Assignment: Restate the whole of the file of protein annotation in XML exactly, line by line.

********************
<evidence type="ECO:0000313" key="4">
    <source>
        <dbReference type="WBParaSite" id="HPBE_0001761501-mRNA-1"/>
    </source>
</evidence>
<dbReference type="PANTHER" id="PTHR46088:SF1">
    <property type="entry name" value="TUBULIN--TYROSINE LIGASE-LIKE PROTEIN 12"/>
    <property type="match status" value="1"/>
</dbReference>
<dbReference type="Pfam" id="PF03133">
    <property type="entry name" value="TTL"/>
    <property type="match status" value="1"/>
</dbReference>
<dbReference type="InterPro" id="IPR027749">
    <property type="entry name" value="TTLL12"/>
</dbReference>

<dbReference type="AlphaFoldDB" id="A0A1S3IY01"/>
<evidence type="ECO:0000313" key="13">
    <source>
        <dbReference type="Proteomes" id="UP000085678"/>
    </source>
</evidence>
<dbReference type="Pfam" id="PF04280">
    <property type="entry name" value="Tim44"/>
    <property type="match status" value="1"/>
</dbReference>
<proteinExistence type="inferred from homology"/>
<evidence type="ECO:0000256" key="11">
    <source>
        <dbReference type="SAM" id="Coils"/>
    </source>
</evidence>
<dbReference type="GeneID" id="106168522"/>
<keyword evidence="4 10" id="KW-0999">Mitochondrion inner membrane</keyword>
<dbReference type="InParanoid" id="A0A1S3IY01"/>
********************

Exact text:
<evidence type="ECO:0000313" key="4">
    <source>
        <dbReference type="WBParaSite" id="HPBE_0001761501-mRNA-1"/>
    </source>
</evidence>
<dbReference type="PANTHER" id="PTHR46088:SF1">
    <property type="entry name" value="TUBULIN--TYROSINE LIGASE-LIKE PROTEIN 12"/>
    <property type="match status" value="1"/>
</dbReference>
<dbReference type="Pfam" id="PF03133">
    <property type="entry name" value="TTL"/>
    <property type="match status" value="1"/>
</dbReference>
<dbReference type="InterPro" id="IPR027749">
    <property type="entry name" value="TTLL12"/>
</dbReference>

<dbReference type="AlphaFoldDB" id="A0A1S3IY01"/>
<evidence type="ECO:0000313" key="13">
    <source>
        <dbReference type="Proteomes" id="UP000085678"/>
    </source>
</evidence>
<dbReference type="Pfam" id="PF04280">
    <property type="entry name" value="Tim44"/>
    <property type="match status" value="1"/>
</dbReference>
<proteinExistence type="inferred from homology"/>
<evidence type="ECO:0000256" key="11">
    <source>
        <dbReference type="SAM" id="Coils"/>
    </source>
</evidence>
<dbReference type="GeneID" id="106168522"/>
<keyword evidence="4 10" id="KW-0999">Mitochondrion inner membrane</keyword>
<dbReference type="InParanoid" id="A0A1S3IY01"/>